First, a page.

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Transfer 'must not add to costs' says minister

Talks planned as Green denies EU power grab

Damian Green

Damian Green: more powers will be devolved

Government minister Damian Green is to hold talks with the devolved governments on the transfer of powers from the EU, insisting they will gain more decision-making authority.

In a move clearly aimed at quelling concerns that Westminster is attempting a power grab, Mr Green commented on a list of policy areas that will be repatriated to Britain.

He said powers will transfer to Edinburgh, Cardiff and Belfast “but not if they add to costs for companies, workers and customers”.

The list contains 111 policy areas concerning Scotland and 64 for Wales  respectively that are currently controlled by the EU.

“We want to continue to work with the Scottish and Welsh Governments to make sure we are all ready to take on these new responsibilities when we leave the EU,” said Mr Green in a statement from the UK Cabinet Office. 

“The important thing now is to work our way through these lists and find the areas where we will need to maintain a common UK or GB approach, as well as those areas where it will make sense to transfer powers direct to the devolved governments. When it is better to devolve then that is what we will do, as we have done for the last 20 years.


Cardiff, Edinburgh and Belfast will receive more decision making powers as a result of this process.


“The Repeal Bill aims to maximise certainty for individuals and businesses as we leave the EU. The UK Government stands ready to listen to those who offer improvements to the Bill – but we will do nothing that risks undermining the benefits of the UK.

Cardiff, Edinburgh and Belfast will receive more decision making powers as a result of this process.

“But the UK Government will not risk our internal UK market, or make life more difficult or more expensive for UK companies, workers or consumers.

“We all observe the same broad EU rules now. Doing things four different ways – in England, Scotland, Wales and Northern Ireland – will not be the best way if it adds costs to companies and customers across the UK. 

“I hope and expect that we can make progress in the talks that are planned for the coming week.’

The Cabinet office game a list of examples of where a common approach across the UK could help companies and customers across the UK: 

Food labelling

At the moment, foods placed on the market across the EU have common labelling requirements that are set by harmonised EU legislation. If Britain does not agree to continue a common approach to labelling, different requirements could spring up in the different countries of the UK.

This could mean a jam producer wanting to sell their product in Dundee and in Bristol would have to comply with two different labelling requirements – increasing production costs and discouraging cross-border trading.  Divergent food labelling requirements could also make it more difficult to enter into trade deals.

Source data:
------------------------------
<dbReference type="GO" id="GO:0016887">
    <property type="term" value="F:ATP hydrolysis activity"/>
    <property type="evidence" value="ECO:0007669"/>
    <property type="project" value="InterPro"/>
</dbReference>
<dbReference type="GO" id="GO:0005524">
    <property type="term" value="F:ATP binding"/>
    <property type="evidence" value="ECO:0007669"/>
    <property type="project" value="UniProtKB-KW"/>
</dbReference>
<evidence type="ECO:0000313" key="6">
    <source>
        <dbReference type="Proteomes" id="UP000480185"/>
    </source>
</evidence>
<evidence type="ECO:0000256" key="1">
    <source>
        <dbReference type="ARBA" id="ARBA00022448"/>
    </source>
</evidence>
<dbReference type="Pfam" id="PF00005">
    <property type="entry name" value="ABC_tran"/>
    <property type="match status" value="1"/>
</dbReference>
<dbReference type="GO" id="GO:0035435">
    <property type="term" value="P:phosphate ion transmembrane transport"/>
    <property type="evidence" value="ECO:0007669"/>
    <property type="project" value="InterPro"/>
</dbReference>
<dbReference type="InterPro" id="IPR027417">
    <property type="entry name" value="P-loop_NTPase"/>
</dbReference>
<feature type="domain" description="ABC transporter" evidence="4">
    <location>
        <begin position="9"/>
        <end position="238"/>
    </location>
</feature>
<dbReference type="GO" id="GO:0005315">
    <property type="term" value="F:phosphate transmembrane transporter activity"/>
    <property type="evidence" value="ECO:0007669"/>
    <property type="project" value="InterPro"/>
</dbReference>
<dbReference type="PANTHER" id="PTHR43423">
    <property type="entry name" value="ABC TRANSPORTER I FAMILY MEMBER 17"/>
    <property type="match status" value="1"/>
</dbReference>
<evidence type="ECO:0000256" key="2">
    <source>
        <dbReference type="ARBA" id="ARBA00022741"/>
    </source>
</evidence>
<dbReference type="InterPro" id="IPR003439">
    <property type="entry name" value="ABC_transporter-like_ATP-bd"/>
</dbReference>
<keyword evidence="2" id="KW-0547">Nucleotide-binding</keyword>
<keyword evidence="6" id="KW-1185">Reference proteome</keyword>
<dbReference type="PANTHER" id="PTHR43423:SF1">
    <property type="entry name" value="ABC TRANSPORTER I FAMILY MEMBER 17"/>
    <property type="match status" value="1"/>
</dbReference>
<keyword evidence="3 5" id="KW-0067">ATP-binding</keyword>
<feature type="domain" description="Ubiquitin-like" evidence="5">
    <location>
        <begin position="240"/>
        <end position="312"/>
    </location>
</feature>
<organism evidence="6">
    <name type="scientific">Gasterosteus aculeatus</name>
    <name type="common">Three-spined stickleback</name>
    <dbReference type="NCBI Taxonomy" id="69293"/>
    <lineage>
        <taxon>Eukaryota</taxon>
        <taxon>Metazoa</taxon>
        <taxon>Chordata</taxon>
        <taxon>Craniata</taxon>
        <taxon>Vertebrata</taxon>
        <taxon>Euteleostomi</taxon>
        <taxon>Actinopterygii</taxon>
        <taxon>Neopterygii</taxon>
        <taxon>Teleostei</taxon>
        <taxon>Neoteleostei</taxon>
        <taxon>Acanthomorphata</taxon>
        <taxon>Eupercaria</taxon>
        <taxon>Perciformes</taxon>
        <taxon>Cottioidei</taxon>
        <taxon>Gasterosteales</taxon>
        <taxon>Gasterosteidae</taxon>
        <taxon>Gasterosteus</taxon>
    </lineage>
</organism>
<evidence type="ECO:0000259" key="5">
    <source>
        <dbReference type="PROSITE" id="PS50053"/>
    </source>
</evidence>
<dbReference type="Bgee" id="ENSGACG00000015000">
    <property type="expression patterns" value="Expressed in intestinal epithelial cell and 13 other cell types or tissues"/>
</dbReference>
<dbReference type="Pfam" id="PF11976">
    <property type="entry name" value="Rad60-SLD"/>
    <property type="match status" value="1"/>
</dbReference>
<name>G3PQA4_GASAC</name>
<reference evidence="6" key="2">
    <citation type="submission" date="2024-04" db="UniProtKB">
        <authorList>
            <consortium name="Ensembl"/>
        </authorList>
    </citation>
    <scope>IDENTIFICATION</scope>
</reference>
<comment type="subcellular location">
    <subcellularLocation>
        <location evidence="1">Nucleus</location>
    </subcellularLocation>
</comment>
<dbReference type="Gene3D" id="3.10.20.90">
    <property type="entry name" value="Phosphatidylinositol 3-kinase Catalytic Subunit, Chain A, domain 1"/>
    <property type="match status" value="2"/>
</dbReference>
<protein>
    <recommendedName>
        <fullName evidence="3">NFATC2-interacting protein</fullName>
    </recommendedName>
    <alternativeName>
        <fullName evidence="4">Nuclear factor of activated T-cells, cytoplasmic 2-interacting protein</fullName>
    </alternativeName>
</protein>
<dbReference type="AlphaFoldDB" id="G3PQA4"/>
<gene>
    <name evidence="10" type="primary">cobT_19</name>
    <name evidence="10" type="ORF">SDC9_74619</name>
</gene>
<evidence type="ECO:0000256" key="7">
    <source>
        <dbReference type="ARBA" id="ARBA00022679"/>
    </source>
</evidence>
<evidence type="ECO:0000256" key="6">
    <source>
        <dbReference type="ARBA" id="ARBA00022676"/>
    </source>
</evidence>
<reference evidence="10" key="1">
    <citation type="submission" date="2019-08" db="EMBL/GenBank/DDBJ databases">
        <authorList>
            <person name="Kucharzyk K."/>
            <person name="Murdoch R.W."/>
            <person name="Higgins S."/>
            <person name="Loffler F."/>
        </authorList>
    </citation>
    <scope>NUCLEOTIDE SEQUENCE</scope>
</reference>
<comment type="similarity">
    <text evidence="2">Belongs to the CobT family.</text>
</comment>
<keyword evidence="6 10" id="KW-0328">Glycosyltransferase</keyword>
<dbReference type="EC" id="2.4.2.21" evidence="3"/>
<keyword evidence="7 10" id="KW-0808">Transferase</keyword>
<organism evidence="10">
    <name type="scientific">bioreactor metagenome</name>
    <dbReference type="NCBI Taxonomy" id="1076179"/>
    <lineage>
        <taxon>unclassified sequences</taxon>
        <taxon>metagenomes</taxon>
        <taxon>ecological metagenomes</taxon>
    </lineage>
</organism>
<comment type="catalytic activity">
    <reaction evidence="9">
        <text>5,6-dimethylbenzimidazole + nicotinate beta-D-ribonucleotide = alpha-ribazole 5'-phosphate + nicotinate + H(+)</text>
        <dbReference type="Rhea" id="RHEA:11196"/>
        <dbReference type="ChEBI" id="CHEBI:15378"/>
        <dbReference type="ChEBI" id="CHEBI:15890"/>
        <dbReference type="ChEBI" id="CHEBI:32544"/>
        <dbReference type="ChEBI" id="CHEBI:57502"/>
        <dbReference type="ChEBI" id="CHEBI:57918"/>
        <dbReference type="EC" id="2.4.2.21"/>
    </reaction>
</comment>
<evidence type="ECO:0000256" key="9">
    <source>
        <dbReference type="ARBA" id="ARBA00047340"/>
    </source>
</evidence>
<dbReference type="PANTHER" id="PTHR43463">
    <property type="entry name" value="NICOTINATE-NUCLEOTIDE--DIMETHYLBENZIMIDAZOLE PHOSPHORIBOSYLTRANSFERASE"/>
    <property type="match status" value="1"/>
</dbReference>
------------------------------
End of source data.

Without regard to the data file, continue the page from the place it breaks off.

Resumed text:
Infectious diseases in animals

EU law creates an alert system when infectious diseases like Foot and Mouth Disease break out, as well as wider disease prevention and control measures.  This is regarded as an example of where common working practices will be needed for safety reasons, and where the UK government believes it necessary to work together to ensure that differing (lower) standards in one part of Great Britain do not put another part at risk. 

Consistency is also seen as necessary for commercial reasons – to ensure that the UK is able to broker and maintain trade deals and ensure that farmers in Scotland can sell their livestock in England and Wales.  

Chemicals regulation

EU law requires manufacturers and importers to put chemical products on the market with the aim also of protecting human health and the environment. This is an example of where Britain is likely to need a common approach after it leaves the EU, says the Cabinet Office.

For example if the UK didn’t have consistent regulations on chemicals across the UK it could mean that cleaning products made in Wales might be subject to differing regulatory requirements in England and their sale there could be restricted.

This would lead to additional labelling costs for manufacturers and importers and subsequently might cause prices to rise for the public as well as confusion about which products could be used where. Not having consistent rules across the UK would make it complicated for Britain to meet its international obligations and make trade deals. 

Environmental policy – Pesticides

EU Law requires the UK to maintain consistent rules on how pesticides can be used across the UK. This is likely to need a common framework to help protect the environment and ensure consumer safety.

Westminster says that without a common approach it is possible that a crop grown in one part of the UK could not be sold or used in another part due to differing rules on pesticides.  A framework would help to make sure that wheat grown in Wales can continue to be sold to bake bread in England.

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